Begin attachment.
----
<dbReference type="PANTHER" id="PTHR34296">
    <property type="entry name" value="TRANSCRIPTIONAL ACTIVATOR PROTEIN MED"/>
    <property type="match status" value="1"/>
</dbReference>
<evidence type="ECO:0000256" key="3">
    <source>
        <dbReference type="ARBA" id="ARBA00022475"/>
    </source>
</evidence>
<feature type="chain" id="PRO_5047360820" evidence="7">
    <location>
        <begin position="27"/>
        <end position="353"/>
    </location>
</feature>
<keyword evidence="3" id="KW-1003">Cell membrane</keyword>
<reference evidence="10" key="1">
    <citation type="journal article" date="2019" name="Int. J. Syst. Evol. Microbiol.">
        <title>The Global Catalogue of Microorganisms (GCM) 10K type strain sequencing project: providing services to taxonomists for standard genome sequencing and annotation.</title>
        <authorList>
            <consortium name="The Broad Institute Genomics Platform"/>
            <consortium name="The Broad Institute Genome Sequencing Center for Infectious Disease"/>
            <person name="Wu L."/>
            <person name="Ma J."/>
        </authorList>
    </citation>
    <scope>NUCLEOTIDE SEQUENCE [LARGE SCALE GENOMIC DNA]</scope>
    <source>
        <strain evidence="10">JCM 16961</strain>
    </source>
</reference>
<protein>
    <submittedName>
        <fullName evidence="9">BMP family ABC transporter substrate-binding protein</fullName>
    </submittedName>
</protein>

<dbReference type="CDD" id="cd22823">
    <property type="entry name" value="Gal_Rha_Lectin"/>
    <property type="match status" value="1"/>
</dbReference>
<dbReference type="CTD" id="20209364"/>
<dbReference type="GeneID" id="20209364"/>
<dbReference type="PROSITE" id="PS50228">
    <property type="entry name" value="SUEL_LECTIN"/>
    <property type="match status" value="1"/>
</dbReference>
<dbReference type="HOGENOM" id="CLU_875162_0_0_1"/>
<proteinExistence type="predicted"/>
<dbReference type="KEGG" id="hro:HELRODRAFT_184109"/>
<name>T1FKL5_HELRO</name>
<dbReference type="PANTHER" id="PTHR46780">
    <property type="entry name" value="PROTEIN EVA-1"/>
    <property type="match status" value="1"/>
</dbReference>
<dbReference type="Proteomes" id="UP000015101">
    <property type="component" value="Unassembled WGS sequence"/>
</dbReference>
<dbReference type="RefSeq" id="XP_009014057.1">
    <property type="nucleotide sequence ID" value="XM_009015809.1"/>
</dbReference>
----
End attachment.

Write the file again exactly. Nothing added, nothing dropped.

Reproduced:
<dbReference type="PANTHER" id="PTHR34296">
    <property type="entry name" value="TRANSCRIPTIONAL ACTIVATOR PROTEIN MED"/>
    <property type="match status" value="1"/>
</dbReference>
<evidence type="ECO:0000256" key="3">
    <source>
        <dbReference type="ARBA" id="ARBA00022475"/>
    </source>
</evidence>
<feature type="chain" id="PRO_5047360820" evidence="7">
    <location>
        <begin position="27"/>
        <end position="353"/>
    </location>
</feature>
<keyword evidence="3" id="KW-1003">Cell membrane</keyword>
<reference evidence="10" key="1">
    <citation type="journal article" date="2019" name="Int. J. Syst. Evol. Microbiol.">
        <title>The Global Catalogue of Microorganisms (GCM) 10K type strain sequencing project: providing services to taxonomists for standard genome sequencing and annotation.</title>
        <authorList>
            <consortium name="The Broad Institute Genomics Platform"/>
            <consortium name="The Broad Institute Genome Sequencing Center for Infectious Disease"/>
            <person name="Wu L."/>
            <person name="Ma J."/>
        </authorList>
    </citation>
    <scope>NUCLEOTIDE SEQUENCE [LARGE SCALE GENOMIC DNA]</scope>
    <source>
        <strain evidence="10">JCM 16961</strain>
    </source>
</reference>
<protein>
    <submittedName>
        <fullName evidence="9">BMP family ABC transporter substrate-binding protein</fullName>
    </submittedName>
</protein>

<dbReference type="CDD" id="cd22823">
    <property type="entry name" value="Gal_Rha_Lectin"/>
    <property type="match status" value="1"/>
</dbReference>
<dbReference type="CTD" id="20209364"/>
<dbReference type="GeneID" id="20209364"/>
<dbReference type="PROSITE" id="PS50228">
    <property type="entry name" value="SUEL_LECTIN"/>
    <property type="match status" value="1"/>
</dbReference>
<dbReference type="HOGENOM" id="CLU_875162_0_0_1"/>
<proteinExistence type="predicted"/>
<dbReference type="KEGG" id="hro:HELRODRAFT_184109"/>
<name>T1FKL5_HELRO</name>
<dbReference type="PANTHER" id="PTHR46780">
    <property type="entry name" value="PROTEIN EVA-1"/>
    <property type="match status" value="1"/>
</dbReference>
<dbReference type="Proteomes" id="UP000015101">
    <property type="component" value="Unassembled WGS sequence"/>
</dbReference>
<dbReference type="RefSeq" id="XP_009014057.1">
    <property type="nucleotide sequence ID" value="XM_009015809.1"/>
</dbReference>